By now you’ve probably heard the news that Apple’s CEO Tim Cook came out as a proud gay man.
“I don’t consider myself an activist, but I realize how much I’ve benefited from the sacrifice of others,” he wrote in Bloomberg. “So if hearing that the CEO of Apple is gay can help someone struggling to come to terms with who he or she is, or bring comfort to anyone who feels alone, or inspire people to insist on their equality, then it’s worth the trade-off with my own privacy.”
Cook understood that there are still many people who are nervous to come out to their coworkers and reveal their sexuality, and he wanted to help foster a more welcoming work environment across the country.
For years now research has shown that hiding one’s true identity at work can stunt performance. For instance, closeted LGBT employees feel more isolated at work, and they are more likely to feel that their careers have stagnated.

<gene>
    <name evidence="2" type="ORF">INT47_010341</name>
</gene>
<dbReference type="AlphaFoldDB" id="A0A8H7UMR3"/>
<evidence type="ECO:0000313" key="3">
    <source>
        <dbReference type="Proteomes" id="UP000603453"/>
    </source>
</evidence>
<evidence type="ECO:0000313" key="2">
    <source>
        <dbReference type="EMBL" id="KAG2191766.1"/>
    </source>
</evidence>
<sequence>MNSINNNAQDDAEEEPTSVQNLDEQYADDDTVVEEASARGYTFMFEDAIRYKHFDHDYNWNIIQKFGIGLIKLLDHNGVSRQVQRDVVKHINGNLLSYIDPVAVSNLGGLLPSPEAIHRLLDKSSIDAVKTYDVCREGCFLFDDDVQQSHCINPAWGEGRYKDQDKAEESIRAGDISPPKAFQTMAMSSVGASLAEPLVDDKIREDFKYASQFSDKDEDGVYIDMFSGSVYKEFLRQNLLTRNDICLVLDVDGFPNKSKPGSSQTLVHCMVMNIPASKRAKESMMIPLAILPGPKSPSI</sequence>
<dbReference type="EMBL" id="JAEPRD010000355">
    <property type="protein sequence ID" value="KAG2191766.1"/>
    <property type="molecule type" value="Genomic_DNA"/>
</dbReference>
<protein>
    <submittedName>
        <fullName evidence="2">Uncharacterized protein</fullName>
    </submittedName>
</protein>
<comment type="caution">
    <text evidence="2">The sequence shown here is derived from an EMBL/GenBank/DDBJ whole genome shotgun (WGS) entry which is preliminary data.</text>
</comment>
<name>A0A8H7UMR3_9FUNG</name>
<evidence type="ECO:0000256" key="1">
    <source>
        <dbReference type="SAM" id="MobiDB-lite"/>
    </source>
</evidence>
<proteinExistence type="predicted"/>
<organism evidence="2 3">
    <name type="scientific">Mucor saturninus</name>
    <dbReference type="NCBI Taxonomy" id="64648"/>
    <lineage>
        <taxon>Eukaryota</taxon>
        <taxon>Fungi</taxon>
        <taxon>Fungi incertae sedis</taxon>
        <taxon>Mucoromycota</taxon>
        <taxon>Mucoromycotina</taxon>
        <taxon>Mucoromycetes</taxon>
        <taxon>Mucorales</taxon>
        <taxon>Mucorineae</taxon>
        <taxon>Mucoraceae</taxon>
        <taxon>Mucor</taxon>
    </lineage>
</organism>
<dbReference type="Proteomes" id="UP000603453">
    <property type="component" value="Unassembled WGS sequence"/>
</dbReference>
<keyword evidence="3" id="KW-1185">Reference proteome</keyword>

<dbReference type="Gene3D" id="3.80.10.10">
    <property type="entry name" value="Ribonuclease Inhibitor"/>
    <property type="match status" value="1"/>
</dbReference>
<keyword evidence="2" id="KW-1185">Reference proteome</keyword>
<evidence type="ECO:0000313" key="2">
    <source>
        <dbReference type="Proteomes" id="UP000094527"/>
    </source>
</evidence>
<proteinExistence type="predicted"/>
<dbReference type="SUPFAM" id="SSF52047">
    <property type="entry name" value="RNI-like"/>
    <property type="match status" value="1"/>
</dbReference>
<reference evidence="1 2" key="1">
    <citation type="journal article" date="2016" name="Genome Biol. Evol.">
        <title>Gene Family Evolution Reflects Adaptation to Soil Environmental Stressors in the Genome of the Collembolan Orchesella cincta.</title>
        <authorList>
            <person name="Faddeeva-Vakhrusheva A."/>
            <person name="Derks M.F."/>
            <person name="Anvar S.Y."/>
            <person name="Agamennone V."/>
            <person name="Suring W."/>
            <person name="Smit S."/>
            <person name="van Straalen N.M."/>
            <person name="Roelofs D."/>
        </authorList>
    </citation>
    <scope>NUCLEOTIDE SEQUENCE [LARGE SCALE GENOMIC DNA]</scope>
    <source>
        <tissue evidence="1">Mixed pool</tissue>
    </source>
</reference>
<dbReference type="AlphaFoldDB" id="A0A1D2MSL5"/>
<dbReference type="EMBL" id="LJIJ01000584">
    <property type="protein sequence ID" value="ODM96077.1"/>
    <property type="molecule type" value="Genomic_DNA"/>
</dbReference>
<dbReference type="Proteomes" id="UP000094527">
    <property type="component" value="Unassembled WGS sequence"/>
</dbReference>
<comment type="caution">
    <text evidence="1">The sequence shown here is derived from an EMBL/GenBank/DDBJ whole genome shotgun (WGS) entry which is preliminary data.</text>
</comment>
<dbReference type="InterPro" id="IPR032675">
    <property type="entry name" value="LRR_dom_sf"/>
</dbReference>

In a blog post for Harvard Business Review, Dorie Clark and Christie Smith propose that this issue extends beyond the LGBT community. They point to the Deloitte University Leadership Center for Inclusion report, Uncovering Talent, which shows that 61 percent of employees cover their identity in some way, fearing that it will make others feel uncomfortable or draw undesired attention.
“A gay person might be technically out, but not display pictures of his partner at work,” Clark and Smith write. “A working mom might never talk about her kids, so as to appear ‘serious’ about her career. A straight white man–45 percent of whom also report covering–might keep quiet about a mental health issue he’s facing.”
For whatever reasons, employees may downplay their differences, and it is up to the managers and higher-ups to ensure that they feel comfortable being true to themselves without having to hide anything.
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